Chip Somodevilla/Getty Images

The achievement gap between Hispanic and black students and their white and Asian peers remains stubbornly in place, according to new figures released today by the National Center for Education Statistics.

The Obama administration has said one way to close the gap is by expanding access to early childhood education.

Education Secretary Arne Duncan reiterated that point during a Wednesday conference call with reporters. Here are two charts that show the administration might have a point:


The United States ranks 28 out of 38 countries when it comes to the percentage of four-year-olds enrolled in preschool, according to a 2012 Organization for Economic Cooperation and Development.

Enrollment is nearly universal in countries like France, the Netherlands, Spain and Mexico. Rich kids, poor kids — they’re almost all enrolled in preschool. But less than 70 percent of four-year-olds in the United States attend preschool, and it’s overwhelmingly minority and poor kids who miss out.


The consequences are predictable. Low-income children in the United States are more likely than their middle- and upper-income peers to enter kindergarten behind in reading, math and social skills and spend their school years trying to make up lost ground.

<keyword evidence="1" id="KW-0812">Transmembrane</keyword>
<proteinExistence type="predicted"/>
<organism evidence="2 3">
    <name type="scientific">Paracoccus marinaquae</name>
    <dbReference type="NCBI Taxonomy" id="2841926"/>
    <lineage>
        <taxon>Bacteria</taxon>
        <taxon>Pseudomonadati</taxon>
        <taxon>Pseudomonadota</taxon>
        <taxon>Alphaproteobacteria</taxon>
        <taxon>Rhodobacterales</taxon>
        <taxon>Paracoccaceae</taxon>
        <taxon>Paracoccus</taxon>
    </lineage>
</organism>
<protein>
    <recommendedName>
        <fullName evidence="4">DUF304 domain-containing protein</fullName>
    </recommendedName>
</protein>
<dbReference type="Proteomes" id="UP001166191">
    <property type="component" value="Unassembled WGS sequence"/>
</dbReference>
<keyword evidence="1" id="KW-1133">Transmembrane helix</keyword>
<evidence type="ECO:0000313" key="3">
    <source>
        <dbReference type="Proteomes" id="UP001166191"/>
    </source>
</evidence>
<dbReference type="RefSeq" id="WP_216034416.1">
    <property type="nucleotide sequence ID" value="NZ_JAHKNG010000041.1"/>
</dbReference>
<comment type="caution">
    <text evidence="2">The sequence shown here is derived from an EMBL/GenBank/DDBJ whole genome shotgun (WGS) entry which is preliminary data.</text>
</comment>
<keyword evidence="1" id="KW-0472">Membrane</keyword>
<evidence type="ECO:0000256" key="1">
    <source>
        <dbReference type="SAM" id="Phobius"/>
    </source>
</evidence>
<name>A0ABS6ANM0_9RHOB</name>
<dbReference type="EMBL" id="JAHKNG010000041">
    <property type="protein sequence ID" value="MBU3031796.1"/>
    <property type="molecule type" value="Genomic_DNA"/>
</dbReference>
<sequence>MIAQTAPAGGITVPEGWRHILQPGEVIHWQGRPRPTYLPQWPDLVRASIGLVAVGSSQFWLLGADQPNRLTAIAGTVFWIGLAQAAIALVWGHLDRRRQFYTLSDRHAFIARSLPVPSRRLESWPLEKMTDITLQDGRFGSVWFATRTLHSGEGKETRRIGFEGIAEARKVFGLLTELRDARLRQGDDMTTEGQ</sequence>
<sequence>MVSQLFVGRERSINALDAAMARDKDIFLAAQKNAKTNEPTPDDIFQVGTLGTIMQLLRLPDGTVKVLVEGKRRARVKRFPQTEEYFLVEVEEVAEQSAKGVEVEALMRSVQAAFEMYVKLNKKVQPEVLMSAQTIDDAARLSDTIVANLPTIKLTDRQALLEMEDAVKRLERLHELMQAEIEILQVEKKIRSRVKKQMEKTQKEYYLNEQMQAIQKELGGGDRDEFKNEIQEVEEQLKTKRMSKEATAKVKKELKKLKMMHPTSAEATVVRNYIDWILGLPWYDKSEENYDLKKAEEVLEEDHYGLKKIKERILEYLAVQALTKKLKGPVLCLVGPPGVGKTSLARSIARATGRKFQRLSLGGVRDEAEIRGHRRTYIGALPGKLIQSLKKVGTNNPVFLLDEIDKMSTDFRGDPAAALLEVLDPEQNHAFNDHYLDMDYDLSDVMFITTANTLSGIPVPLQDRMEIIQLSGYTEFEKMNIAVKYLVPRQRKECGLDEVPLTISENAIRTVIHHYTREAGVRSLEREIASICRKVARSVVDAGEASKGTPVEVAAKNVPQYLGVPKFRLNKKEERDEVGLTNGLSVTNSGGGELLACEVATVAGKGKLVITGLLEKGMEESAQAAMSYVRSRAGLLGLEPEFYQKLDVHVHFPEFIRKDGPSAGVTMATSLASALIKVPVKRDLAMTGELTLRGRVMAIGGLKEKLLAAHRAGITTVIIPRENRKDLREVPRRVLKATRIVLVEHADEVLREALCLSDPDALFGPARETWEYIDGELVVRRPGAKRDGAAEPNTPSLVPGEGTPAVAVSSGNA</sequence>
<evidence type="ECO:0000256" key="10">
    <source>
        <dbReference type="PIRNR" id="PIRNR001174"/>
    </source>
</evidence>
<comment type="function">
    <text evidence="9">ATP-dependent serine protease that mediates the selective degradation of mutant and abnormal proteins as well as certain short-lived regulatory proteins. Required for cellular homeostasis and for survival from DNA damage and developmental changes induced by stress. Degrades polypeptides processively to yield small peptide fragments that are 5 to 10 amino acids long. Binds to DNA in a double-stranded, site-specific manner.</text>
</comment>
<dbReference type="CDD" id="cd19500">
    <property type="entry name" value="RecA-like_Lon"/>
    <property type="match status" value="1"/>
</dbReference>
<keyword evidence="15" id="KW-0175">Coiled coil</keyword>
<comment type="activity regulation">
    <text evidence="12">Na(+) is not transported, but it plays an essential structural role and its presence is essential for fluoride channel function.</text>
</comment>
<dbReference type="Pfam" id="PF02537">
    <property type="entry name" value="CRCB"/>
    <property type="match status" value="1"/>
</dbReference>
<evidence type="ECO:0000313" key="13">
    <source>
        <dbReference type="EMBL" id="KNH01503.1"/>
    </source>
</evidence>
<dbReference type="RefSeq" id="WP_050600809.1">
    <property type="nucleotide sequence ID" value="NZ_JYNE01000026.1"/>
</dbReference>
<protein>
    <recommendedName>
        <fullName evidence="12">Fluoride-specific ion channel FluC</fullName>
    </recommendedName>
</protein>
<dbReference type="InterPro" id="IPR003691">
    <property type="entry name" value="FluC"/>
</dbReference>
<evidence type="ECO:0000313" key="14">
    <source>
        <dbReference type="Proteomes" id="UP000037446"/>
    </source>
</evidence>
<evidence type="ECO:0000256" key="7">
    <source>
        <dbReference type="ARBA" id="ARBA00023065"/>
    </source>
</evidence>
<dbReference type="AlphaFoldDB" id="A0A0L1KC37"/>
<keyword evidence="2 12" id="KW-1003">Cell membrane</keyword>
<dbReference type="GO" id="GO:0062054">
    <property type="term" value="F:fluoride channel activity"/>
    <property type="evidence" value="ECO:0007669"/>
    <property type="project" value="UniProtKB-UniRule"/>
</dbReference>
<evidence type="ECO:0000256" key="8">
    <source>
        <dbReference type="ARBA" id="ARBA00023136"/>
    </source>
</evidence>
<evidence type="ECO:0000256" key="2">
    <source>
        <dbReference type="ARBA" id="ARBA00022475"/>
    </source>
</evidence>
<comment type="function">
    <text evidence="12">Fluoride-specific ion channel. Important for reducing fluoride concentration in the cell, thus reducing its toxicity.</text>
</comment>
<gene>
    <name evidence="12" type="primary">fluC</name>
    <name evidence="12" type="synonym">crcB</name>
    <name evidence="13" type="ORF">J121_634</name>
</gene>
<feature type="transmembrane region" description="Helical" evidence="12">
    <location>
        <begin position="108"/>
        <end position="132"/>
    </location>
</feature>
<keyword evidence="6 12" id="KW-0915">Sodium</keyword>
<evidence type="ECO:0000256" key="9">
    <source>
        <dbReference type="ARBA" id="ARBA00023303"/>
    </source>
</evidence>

Why are so many kids in the U.S. not enrolled?

This second chart helps explain why.


The government doesn’t invest in providing low-income kids access to preschool the way other countries do, which, Duncan said, is a “self-inflicted wound.”

While countries like Denmark and Iceland spend at least a full percentage of their country’s GDP on early childhood education, the United States spends closer to .4 percent of GDP on such programs.


While the Obama administration has pushed for universal preschool in the United States, the likelihood that all American four-year-olds will be enrolled in early childhood education programs anytime soon is slim.

Head Start, a federally funded early childhood education program that serves low-income kids, is set to lose thousands of spaces in the coming years.


Emily DeRuy is a Washington, D.C.-based associate editor, covering education, reproductive rights, and inequality. A San Francisco native, she enjoys Giants baseball and misses Philz terribly.